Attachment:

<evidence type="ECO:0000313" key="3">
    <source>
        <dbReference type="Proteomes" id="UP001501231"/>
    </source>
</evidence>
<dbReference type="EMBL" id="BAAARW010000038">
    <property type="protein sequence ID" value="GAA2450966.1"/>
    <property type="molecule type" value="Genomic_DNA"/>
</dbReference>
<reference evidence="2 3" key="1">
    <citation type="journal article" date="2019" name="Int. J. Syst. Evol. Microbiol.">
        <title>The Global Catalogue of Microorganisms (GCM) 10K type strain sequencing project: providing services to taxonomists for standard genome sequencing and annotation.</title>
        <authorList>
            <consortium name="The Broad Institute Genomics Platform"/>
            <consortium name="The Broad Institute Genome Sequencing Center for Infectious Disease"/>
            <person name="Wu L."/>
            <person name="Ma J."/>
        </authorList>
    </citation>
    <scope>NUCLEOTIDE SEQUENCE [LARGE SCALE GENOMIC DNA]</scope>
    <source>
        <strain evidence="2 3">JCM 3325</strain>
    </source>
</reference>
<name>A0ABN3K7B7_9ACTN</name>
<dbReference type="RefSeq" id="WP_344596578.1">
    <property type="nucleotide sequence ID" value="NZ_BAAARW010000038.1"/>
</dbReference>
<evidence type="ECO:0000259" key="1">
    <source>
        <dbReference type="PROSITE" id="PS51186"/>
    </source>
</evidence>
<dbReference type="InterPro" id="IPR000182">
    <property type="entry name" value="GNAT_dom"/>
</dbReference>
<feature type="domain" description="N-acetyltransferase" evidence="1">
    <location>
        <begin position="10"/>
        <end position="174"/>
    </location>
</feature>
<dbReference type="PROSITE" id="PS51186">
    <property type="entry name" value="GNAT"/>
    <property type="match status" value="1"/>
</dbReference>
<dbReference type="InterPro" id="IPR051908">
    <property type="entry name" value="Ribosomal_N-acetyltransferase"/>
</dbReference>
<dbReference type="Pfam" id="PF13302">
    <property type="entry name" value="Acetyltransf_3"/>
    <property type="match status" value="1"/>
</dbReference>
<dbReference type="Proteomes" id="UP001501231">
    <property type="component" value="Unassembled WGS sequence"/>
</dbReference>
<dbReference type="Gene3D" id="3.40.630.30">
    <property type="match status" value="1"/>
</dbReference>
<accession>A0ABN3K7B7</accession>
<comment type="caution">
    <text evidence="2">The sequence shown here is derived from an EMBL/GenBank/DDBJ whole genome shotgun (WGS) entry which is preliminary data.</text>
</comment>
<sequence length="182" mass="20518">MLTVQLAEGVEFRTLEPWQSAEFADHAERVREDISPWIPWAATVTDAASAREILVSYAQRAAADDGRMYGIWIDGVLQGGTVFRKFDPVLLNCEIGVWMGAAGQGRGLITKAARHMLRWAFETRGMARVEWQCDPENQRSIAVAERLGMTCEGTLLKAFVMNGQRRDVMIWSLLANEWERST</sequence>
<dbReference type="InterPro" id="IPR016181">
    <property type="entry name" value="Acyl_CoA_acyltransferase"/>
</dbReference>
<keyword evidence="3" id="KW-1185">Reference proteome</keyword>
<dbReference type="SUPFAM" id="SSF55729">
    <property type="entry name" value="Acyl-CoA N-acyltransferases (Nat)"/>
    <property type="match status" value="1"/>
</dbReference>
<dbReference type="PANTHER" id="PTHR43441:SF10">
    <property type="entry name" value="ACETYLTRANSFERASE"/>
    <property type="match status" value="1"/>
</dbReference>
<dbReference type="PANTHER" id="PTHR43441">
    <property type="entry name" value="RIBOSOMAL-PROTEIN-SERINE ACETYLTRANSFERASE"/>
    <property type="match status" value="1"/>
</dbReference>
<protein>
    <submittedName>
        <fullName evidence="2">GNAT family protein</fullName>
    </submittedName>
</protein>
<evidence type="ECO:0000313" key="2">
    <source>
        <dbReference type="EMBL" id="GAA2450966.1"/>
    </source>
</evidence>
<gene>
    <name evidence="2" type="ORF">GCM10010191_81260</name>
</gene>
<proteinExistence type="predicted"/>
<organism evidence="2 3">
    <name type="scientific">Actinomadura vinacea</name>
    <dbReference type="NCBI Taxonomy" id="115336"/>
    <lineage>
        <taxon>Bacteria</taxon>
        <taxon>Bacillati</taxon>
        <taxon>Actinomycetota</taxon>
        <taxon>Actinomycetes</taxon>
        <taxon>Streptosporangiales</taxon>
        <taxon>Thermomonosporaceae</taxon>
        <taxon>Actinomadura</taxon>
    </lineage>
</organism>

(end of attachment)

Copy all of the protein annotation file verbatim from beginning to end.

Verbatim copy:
<evidence type="ECO:0000313" key="3">
    <source>
        <dbReference type="Proteomes" id="UP001501231"/>
    </source>
</evidence>
<dbReference type="EMBL" id="BAAARW010000038">
    <property type="protein sequence ID" value="GAA2450966.1"/>
    <property type="molecule type" value="Genomic_DNA"/>
</dbReference>
<reference evidence="2 3" key="1">
    <citation type="journal article" date="2019" name="Int. J. Syst. Evol. Microbiol.">
        <title>The Global Catalogue of Microorganisms (GCM) 10K type strain sequencing project: providing services to taxonomists for standard genome sequencing and annotation.</title>
        <authorList>
            <consortium name="The Broad Institute Genomics Platform"/>
            <consortium name="The Broad Institute Genome Sequencing Center for Infectious Disease"/>
            <person name="Wu L."/>
            <person name="Ma J."/>
        </authorList>
    </citation>
    <scope>NUCLEOTIDE SEQUENCE [LARGE SCALE GENOMIC DNA]</scope>
    <source>
        <strain evidence="2 3">JCM 3325</strain>
    </source>
</reference>
<name>A0ABN3K7B7_9ACTN</name>
<dbReference type="RefSeq" id="WP_344596578.1">
    <property type="nucleotide sequence ID" value="NZ_BAAARW010000038.1"/>
</dbReference>
<evidence type="ECO:0000259" key="1">
    <source>
        <dbReference type="PROSITE" id="PS51186"/>
    </source>
</evidence>
<dbReference type="InterPro" id="IPR000182">
    <property type="entry name" value="GNAT_dom"/>
</dbReference>
<feature type="domain" description="N-acetyltransferase" evidence="1">
    <location>
        <begin position="10"/>
        <end position="174"/>
    </location>
</feature>
<dbReference type="PROSITE" id="PS51186">
    <property type="entry name" value="GNAT"/>
    <property type="match status" value="1"/>
</dbReference>
<dbReference type="InterPro" id="IPR051908">
    <property type="entry name" value="Ribosomal_N-acetyltransferase"/>
</dbReference>
<dbReference type="Pfam" id="PF13302">
    <property type="entry name" value="Acetyltransf_3"/>
    <property type="match status" value="1"/>
</dbReference>
<dbReference type="Proteomes" id="UP001501231">
    <property type="component" value="Unassembled WGS sequence"/>
</dbReference>
<dbReference type="Gene3D" id="3.40.630.30">
    <property type="match status" value="1"/>
</dbReference>
<accession>A0ABN3K7B7</accession>
<comment type="caution">
    <text evidence="2">The sequence shown here is derived from an EMBL/GenBank/DDBJ whole genome shotgun (WGS) entry which is preliminary data.</text>
</comment>
<sequence length="182" mass="20518">MLTVQLAEGVEFRTLEPWQSAEFADHAERVREDISPWIPWAATVTDAASAREILVSYAQRAAADDGRMYGIWIDGVLQGGTVFRKFDPVLLNCEIGVWMGAAGQGRGLITKAARHMLRWAFETRGMARVEWQCDPENQRSIAVAERLGMTCEGTLLKAFVMNGQRRDVMIWSLLANEWERST</sequence>
<dbReference type="InterPro" id="IPR016181">
    <property type="entry name" value="Acyl_CoA_acyltransferase"/>
</dbReference>
<keyword evidence="3" id="KW-1185">Reference proteome</keyword>
<dbReference type="SUPFAM" id="SSF55729">
    <property type="entry name" value="Acyl-CoA N-acyltransferases (Nat)"/>
    <property type="match status" value="1"/>
</dbReference>
<dbReference type="PANTHER" id="PTHR43441:SF10">
    <property type="entry name" value="ACETYLTRANSFERASE"/>
    <property type="match status" value="1"/>
</dbReference>
<dbReference type="PANTHER" id="PTHR43441">
    <property type="entry name" value="RIBOSOMAL-PROTEIN-SERINE ACETYLTRANSFERASE"/>
    <property type="match status" value="1"/>
</dbReference>
<protein>
    <submittedName>
        <fullName evidence="2">GNAT family protein</fullName>
    </submittedName>
</protein>
<evidence type="ECO:0000313" key="2">
    <source>
        <dbReference type="EMBL" id="GAA2450966.1"/>
    </source>
</evidence>
<gene>
    <name evidence="2" type="ORF">GCM10010191_81260</name>
</gene>
<proteinExistence type="predicted"/>
<organism evidence="2 3">
    <name type="scientific">Actinomadura vinacea</name>
    <dbReference type="NCBI Taxonomy" id="115336"/>
    <lineage>
        <taxon>Bacteria</taxon>
        <taxon>Bacillati</taxon>
        <taxon>Actinomycetota</taxon>
        <taxon>Actinomycetes</taxon>
        <taxon>Streptosporangiales</taxon>
        <taxon>Thermomonosporaceae</taxon>
        <taxon>Actinomadura</taxon>
    </lineage>
</organism>